Maara movie review: R Madhavan and Shraddha Srinath in a still from the new Amazon film.
Maara movie review: R Madhavan and Shraddha Srinath in a still from the new Amazon film.

Maara movie review: R Madhavan stars in a rare remake that almost eclipses the original

Maara movie review: Dhilip Kumar’s film, starring R Madhavan and Shraddha Srinath, isn’t a frame-by-frame copy, but it retains the magic of Charlie.
Hindustan Times | By Haricharan Pudipeddi
UPDATED ON JAN 08, 2021 02:26 PM IST

Maara
Director: Dhilip Kumar
Cast: R Madhavan, Shraddha Srinath, Mouli, Abhirami, Sshivada, Alexander Babu

If feel good cinema is a genre, Dhilip Kumar’s Maara, a Tamil adaptation of Malayalam film Charlie, deserves a special place. What it does beautifully is that it takes an old story and puts a new spin on it. Maara isn’t a frame-by-frame copy, but it retains the magic of Charlie.

Dhilip Kumar is a sensible filmmaker and despite working on a remake, he brings in elements – interesting new characters, for instance - that make Maara a new experience. He stamps his style all over the film, which is streaming on Amazon Prime Video.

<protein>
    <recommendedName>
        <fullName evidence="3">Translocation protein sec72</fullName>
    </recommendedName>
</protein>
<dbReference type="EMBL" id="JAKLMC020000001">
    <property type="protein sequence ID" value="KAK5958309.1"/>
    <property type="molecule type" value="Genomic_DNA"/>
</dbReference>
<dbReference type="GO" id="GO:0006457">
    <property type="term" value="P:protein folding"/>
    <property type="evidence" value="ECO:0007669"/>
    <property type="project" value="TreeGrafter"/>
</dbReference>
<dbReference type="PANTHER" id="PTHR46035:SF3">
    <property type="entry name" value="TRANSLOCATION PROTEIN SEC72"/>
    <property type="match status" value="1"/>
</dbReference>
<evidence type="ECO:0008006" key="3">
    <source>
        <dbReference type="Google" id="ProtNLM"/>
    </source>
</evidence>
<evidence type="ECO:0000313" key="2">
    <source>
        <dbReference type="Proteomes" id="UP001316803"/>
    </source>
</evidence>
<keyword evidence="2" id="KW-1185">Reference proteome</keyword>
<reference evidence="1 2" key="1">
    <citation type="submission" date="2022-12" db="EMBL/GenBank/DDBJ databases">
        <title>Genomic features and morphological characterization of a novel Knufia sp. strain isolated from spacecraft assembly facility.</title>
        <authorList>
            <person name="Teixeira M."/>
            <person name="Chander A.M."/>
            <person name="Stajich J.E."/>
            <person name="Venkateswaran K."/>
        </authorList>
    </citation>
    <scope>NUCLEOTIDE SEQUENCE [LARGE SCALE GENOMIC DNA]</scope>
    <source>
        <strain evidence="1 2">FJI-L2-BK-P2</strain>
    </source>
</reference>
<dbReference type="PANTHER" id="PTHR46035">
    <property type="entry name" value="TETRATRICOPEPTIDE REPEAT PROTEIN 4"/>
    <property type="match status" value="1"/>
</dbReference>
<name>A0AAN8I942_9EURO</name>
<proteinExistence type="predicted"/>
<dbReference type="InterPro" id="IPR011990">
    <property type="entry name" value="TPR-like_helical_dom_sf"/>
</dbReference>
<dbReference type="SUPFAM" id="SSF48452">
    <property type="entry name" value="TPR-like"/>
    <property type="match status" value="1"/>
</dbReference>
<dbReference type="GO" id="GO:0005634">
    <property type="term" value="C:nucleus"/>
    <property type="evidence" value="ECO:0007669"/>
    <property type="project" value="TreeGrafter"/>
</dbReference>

Watch the Maara trailer here

 

It’s the story of Paaru (Shraddha Srinath) and what happens when she comes across paintings of the fairytale she heard as a child in Kerala. Intrigued by the paintings and the person who created them, she sets out on a journey to find out more about him. This journey leads her to Maara (R Madhavan) and as she learns more about him, she’s surprised to know about all the lives he has touched over the years.

Maara is one of those rare remakes that almost supersede the original. In terms of storytelling, it doesn’t really push boundaries but it creates magic with some lovely moments. These moments are spread across the film which makes it an endearing watch even when it meanders after a point. When it comes to remakes, most play it safe by doing a copy-paste of the original. However, Maara doesn’t take the tried-and-tested remake route, and instead gives the lead characters a different perspective and purpose.

For instance, in Charlie, Dulquer Salmaan’s character mostly remains shrouded in mystery, but that isn’t the case with Madhavan, whose character is fleshed out better in Maara. Madhavan plays a slightly older character than Dulquer, but it doesn’t take away from the charm from his performance.

Shraddha Srinath continues to impress by picking slightly off-beat films in which she’s always a delight to watch. The supporting cast, which includes Mouli, Abhirami and Alexander Babu, make solid contributions to the film. Even though they appear in scenes here and there, the impact they leave is felt throughout the film.

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